14. ShaidarHaran

    ShaidarHaran hardware monkey
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    Would the new Radix 16 Divider and Super Shuffle Engine in Penryn family CPUs qualify?
     
  15. 3dilettante

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    Division is helped by the Radix 16 divider and variable-latency divides, though how does that look specific to graphics?

    Super-shuffle isn't much of a graphics-only optimization as it's bringing Intel's shuffle latencies within the same range or better than what AMD's had for years.
    Conroe had pretty long latencies. Netburst's latencies were pretty brutal.

    There was that instruction for blending, which might seem closer to a graphics optimization.
     
  16. Humus

    Humus Crazy coder
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    Well, nothing can be said to be graphics specific since it's useful for other purposes as well, but there are a few candidates for where graphics might have been one of the main motivators. Super-shuffle would count into that, the blending instructions, and most certainly the DPPS instruction, which can implement DOT2/DOT3/DOT4 stuff. The fast divider is a bit too generic to say it's graphics related, although it'll help for a number of important tasks.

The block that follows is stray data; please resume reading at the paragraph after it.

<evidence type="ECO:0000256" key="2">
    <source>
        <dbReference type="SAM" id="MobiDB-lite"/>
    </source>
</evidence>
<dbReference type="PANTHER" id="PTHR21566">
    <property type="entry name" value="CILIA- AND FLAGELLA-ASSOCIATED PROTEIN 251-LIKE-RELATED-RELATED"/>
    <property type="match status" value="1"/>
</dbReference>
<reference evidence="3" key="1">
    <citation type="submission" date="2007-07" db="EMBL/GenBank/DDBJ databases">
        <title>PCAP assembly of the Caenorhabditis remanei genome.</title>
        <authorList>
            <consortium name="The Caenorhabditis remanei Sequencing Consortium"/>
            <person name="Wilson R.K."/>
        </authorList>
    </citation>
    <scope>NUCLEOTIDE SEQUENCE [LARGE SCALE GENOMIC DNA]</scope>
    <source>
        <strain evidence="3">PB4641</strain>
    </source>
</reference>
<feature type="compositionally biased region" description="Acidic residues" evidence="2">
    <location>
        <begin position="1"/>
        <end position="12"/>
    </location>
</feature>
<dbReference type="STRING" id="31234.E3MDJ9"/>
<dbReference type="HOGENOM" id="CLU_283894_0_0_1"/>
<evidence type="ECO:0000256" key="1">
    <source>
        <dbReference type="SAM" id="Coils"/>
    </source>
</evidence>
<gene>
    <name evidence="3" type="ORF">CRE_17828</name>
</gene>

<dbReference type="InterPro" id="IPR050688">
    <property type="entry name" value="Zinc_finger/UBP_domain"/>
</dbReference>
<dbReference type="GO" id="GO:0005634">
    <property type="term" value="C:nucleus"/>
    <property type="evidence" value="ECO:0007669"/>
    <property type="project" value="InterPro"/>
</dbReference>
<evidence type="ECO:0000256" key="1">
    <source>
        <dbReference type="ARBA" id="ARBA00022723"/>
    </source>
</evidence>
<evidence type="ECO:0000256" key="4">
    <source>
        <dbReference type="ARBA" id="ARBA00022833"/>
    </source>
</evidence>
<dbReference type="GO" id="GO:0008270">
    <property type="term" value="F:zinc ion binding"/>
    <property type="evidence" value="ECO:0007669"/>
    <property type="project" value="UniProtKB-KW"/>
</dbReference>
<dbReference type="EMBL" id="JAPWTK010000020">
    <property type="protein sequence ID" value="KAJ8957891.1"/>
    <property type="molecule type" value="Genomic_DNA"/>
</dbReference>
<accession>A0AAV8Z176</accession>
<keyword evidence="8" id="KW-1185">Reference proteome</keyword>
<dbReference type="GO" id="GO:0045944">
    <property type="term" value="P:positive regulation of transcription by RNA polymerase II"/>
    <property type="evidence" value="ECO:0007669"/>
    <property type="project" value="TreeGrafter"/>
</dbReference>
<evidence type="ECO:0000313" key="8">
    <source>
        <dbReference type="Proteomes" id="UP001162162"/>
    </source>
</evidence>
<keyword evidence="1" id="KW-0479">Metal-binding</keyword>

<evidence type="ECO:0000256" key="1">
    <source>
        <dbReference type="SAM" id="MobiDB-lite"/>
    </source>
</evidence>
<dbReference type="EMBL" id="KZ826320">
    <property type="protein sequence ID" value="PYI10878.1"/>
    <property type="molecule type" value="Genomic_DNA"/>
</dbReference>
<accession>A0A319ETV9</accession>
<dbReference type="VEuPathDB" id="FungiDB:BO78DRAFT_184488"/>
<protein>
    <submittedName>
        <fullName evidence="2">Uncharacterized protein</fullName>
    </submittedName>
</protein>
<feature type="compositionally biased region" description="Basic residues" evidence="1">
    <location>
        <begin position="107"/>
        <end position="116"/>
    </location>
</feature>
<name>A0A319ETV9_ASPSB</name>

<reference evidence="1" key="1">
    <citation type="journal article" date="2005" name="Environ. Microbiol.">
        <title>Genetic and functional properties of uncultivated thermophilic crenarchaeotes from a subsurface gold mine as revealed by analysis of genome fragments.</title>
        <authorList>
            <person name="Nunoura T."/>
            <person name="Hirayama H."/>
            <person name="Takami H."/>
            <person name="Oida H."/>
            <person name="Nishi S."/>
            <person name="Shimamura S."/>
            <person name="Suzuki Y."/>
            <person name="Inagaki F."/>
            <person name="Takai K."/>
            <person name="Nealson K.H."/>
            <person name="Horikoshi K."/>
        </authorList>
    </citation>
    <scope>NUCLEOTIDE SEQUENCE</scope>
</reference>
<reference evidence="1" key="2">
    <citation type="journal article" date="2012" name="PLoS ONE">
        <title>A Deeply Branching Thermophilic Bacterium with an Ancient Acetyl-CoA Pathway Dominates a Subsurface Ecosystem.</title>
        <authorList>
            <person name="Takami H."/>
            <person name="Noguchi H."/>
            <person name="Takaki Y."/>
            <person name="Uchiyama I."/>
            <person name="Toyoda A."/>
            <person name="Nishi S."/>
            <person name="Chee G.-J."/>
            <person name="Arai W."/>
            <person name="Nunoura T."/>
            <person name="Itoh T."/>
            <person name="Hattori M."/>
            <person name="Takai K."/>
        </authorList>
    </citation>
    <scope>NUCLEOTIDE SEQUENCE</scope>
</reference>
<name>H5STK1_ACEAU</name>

The dot product instruction is particularly interesting to note, especially given that Intel never really seemed to show much interest for graphics in previous SSE instruction sets.
     
  17. Geo

    Geo Mostly Harmless